Zzz...Zzz The 7 most common sleeping myths researchers are trying to debunk

Some of the myths are not only wrong but unhealthy.

Zzz...Zzz The 7 most common sleeping myths researchers are trying to debunk
Researcher are trying to get people to stop believing these myths on sleeping, which can lead to health problems. (Source: Pixabay)

CLEVELAND, OH (WOIO/CNN) --We all value sleep and most would say we don’t get enough.

Who doesn’t like the sound of sleeping in on a Saturday morning and waking up hours past your normal alarm time.

But researchers from NYU Langone Health’s School of Medicine, have suggested there are several myths out there on sleeping habits that could be doing more harm than good.

"“Dispelling myths about sleep promotes healthier sleep habits which, in turn, promote overall better health,” according to study lead investigator, Rebecca Robbins, PhD with NYU.

According to a CNN article, here are the top seven myths ranked by degree of falsehood and the risk to your health.

1. Adults need five or fewer hours of sleep

False: The recommendation is actually seven to 10 hours.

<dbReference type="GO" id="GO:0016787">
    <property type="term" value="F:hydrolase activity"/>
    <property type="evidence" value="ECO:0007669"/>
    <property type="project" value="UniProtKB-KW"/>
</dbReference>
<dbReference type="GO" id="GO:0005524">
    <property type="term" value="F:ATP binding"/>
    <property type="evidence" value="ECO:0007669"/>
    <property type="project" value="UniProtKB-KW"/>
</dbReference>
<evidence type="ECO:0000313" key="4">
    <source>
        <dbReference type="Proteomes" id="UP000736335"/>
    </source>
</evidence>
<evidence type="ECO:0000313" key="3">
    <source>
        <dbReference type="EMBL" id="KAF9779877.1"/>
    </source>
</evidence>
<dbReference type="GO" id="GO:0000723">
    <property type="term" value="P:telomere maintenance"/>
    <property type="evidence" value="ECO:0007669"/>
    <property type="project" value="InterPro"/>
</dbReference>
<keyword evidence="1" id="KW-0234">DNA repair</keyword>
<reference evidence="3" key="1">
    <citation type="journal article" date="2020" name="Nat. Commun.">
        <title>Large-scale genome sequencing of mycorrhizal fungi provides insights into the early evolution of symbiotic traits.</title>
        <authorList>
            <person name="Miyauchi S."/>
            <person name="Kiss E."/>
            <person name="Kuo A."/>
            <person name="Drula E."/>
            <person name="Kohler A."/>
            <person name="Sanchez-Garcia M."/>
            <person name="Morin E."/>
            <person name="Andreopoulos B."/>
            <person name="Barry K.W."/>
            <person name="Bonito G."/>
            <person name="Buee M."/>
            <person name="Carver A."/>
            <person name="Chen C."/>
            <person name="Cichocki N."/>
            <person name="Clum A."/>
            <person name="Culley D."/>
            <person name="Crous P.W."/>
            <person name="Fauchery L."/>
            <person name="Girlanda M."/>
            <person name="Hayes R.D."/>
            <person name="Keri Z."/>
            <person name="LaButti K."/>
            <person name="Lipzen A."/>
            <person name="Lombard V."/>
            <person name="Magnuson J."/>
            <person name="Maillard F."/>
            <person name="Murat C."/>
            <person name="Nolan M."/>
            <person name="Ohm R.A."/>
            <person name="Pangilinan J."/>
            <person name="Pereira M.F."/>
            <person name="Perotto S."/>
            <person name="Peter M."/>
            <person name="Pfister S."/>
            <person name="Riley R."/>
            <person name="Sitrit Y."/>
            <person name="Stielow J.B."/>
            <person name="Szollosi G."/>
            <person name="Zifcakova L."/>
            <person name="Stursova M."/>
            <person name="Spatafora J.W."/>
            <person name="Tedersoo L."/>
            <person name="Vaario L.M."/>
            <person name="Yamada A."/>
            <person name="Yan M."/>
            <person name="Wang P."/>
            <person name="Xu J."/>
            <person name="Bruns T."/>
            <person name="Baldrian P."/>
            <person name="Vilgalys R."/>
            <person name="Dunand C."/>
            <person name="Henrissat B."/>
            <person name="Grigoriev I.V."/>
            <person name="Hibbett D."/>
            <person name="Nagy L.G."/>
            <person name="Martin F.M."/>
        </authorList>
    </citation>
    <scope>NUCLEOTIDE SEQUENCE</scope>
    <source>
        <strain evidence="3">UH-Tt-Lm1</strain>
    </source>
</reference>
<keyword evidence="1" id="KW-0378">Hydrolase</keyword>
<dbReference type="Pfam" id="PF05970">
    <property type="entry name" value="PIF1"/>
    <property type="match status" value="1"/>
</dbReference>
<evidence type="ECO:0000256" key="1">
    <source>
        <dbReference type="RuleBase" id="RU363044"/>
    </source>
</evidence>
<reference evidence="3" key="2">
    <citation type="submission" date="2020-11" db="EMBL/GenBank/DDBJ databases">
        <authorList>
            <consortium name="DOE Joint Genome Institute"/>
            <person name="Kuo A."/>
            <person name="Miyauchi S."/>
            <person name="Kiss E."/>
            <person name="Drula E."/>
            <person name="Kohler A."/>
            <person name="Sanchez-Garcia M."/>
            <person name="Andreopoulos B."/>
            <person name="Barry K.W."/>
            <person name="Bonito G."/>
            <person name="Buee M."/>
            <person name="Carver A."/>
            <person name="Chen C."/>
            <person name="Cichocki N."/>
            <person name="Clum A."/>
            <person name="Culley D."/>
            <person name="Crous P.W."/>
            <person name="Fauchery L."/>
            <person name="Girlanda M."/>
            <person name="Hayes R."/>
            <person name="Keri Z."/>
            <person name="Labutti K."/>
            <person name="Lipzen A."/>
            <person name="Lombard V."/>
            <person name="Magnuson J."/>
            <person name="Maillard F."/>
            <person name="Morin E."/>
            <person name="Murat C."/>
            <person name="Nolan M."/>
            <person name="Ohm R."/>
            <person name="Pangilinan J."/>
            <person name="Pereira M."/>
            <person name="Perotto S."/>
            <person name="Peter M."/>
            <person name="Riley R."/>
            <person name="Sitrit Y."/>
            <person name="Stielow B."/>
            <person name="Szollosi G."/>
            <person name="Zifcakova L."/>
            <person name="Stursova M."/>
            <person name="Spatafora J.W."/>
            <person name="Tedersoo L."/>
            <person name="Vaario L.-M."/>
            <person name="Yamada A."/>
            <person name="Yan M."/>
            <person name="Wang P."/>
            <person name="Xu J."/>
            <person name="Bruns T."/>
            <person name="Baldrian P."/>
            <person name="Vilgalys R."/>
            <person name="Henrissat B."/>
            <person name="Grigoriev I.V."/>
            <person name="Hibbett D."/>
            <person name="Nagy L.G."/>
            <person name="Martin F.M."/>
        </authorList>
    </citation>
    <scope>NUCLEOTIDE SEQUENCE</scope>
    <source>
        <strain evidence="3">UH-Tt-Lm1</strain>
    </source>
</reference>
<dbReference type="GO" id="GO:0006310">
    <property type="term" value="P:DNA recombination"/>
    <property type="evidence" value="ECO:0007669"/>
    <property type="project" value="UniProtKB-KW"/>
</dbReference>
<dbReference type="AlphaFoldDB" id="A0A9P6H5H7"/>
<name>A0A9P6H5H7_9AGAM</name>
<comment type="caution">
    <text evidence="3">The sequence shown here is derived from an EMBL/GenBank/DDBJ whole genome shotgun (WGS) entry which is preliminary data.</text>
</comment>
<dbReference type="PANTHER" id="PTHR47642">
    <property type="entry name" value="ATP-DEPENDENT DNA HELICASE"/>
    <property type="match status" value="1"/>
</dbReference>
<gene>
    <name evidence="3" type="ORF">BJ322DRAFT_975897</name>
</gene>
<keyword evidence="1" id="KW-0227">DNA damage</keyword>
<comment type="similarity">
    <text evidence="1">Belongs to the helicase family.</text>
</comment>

2. It’s healthy to be able to fall asleep ‘anywhere, anytime’

False: If you can false asleep at the drop of a hat, it suggests your body is too tired.

3. Your brain and body can adapt to less sleep

False: Your body goes through four stages of sleep and needs time to repeat those every night.

4. Snoring, although annoying, is mostly harmless

False: Snoring can lead to sleep apnea which is exhausting to your body at night.

5. Drinking alcohol before bed helps you fall sleep

False: Alcohol can keep you from experiencing all four levels of sleep.

6. Not sleeping? Stay in bed with eyes closed and try and try

False: It should only take you about 15 minutes to fall asleep. If you toss and turn for longer you’re doing more harm than good. You should get out of bed, change the environment and do something mindless: “Keep the lights low and fold socks,” Robins suggested.

7. It doesn’t matter what time of day you sleep

False: Your body and mind like to sleep at night to reset your biological clock.

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